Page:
Why I don’t say Happy Father’s Day to single moms anymore….

I know a lot of single moms.

As a matter of fact, my own mom has been a single mom for most of my childhood and all of my adult life. And for most of those years, I believed the creed: a single mom is both mother and father to her children. After all, I should know. I was raised by one.

But then the Lord spoke to me on this as I prepared to speak at one of our women’s retreats many years ago. The retreat theme was a tribute to mothers so I was expected to speak about moms and tried as I might to prepare a wonderful message about the strength and beauty of being raised by a single mom, the Lord instead gave me a revelation and insight on my lack of good fathering.
So while all the other speakers talked about moms and honored the women in their lives, my message was entitled “Daddy’s Girls”.

Growing up in a violent home, I always said: “My father was a lousy husband but he was a good father”. And trust me when I tell you that I believed that wholeheartedly. I loved my dad. My daddy never hit his children. He taught us new vocabulary words every single night. He painstakingly combed out all the tangles from mine and my sister’s wet hair every evening after our bath. He taught my little brother to draw. And to me, he passed on his passion for books and reading and literature.

YET, as I prayed and prepared to speak for our retreat, the LORD began to minister to me to break the myth that fathers could be bad husbands and still be good fathers. The Lord showed me that to be a good father, a man MUST be a good husband. He must love and honor and cherish his wife, the mother of his children so that his children can learn how to love and be loved as adults in their own relationships.
And as I spoke about the mixture of love and pain, the Lord began to break down walls the women built to barricade their own need of a loving father. You see, no matter how much we want to believe otherwise, we ALL need to connect to a father.

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We need to connect to our “Father”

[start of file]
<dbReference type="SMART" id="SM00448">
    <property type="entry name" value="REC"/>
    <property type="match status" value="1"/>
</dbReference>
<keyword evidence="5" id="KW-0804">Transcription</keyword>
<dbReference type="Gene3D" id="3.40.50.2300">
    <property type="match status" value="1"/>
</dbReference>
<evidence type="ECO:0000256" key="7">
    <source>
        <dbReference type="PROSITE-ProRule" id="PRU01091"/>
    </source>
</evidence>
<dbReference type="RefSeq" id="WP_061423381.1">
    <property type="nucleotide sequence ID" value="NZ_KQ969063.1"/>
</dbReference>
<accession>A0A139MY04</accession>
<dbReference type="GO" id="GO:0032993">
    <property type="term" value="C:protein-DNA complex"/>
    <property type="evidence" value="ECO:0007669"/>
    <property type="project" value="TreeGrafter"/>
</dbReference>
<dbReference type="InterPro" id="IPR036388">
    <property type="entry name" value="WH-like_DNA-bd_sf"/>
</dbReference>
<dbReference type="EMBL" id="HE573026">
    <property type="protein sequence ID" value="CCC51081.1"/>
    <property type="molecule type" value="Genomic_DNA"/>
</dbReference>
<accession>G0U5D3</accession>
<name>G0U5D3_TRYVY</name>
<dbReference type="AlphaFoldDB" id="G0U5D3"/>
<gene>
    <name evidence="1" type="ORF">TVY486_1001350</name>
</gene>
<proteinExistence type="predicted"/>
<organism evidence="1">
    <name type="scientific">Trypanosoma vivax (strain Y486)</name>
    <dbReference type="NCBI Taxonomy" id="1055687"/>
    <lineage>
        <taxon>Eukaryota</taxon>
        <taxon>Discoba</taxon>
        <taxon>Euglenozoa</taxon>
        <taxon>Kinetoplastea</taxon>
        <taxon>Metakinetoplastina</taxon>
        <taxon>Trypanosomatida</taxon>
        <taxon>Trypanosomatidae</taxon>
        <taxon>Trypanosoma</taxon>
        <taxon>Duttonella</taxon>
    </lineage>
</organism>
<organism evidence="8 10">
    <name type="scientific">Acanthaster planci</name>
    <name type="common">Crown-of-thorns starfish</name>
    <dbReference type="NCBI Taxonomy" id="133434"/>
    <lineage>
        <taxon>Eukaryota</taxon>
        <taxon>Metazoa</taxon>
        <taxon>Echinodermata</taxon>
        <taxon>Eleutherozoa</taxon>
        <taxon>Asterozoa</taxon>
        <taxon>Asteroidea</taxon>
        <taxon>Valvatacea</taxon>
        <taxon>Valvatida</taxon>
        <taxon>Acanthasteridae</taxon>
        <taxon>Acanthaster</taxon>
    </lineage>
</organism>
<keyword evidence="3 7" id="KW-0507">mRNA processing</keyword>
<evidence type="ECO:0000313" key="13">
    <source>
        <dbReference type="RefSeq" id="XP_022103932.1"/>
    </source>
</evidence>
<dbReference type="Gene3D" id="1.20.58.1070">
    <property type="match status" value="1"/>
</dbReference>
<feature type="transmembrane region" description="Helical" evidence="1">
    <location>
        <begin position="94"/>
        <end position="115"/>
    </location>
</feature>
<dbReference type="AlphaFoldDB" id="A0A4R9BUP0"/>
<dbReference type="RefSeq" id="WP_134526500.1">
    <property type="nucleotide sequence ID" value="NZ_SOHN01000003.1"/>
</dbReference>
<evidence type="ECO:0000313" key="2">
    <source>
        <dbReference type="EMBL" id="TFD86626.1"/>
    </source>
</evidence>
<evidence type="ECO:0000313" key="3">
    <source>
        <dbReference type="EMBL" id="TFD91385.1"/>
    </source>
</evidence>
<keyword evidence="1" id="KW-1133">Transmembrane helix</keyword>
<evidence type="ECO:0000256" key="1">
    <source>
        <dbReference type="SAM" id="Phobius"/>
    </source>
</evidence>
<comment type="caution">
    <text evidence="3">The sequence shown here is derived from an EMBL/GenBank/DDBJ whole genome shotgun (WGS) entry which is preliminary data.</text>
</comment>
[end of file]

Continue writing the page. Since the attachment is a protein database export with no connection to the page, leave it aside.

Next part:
Which brings me to another myth buster: we cannot be and are not meant to be BOTH mother and father to our children.

I can certainly attest to the fact that single mothers have the hardest job on earth. With limited resources, support and help, we are charged with the enormous task of ensuring the healthy mental, emotional, spiritual and social development of our children. Not to mention, keep food on the table, a roof over everybody’s head and keep our children away from negativity and the lure of the streets as best as we can.
And it’s often a thankless job.

With that being said, with as much as we hold it down on our own….we are still not our child’s Father.
We are our children’s mothers. No doubt, our role is vital. We are the nucleus of our family. No one can argue that. No doubt, you go to bat for your children day in and day out, no one can argue that either. No doubt, you’ve got to make a dollar out of 15 cents, especially if your child’s father is not doing right by his child, no one can argue that either.

But there is an irreparable damage that is done when we undercut the role that a father plays in his child’s life…even when he is not present, even when he is not doing all that he can to help his children thrive…and last but not least,… even if he’s a total screw up. Unless it’s an issue of abuse, drug use or child endangerment, it is important that every father has a pathway to bond and or reunite with his children.
At the end of the day, you want to be able to look your children in the eye and know in good conscience that you left the door open for their father to walk through and have a real relationship with them.

The thing to keep in mind, both sociologically and spiritually speaking is while a mother provides a child with nurturing, a sense of family and a foundation for growth and personal efficacy, a father provides a child with identity, self-image, legacy, paternal protection and a spiritual inheritance. This is why you often find that when a father chooses to walk out of his child’s life, chances are his father was not around and left him with an inheritance aka generational imprint of absentee fatherism.

See the father’s role in the natural ebb and flow of life is so critical that when he is discounted or missing in action you are left with broken homes, dysfunctional communities and an unhealthy model for fatherhood and manhood. Not only that, when the father is missing in action for whatever reason, no matter how much a mother loves and nurtures her child, on some level the child still internalizes his father’s absence as an absence of his or her worth and value, which means that you as the mom have to be extremely proactive about making sure your children know they are valuable and worthy. The bottom line is, your son cannot learn how to be a man if he never sees a man. Your daughter will never fully understand that her worth and value comes from her mind and not her behind, if she has never had a stable adult male in her life who is not trying to come at her sexually show her what non-sexual love from a male feels like.

If we ever hope to teach our daughters and sons how to be good fathers, we must teach them that mothers are meant to ‘mother’ and fathers are meant to ‘father’. We do that by being the mother we want our daughters to be and the father we want our sons to be. Because, there is a difference.
And its up to us to show them that.

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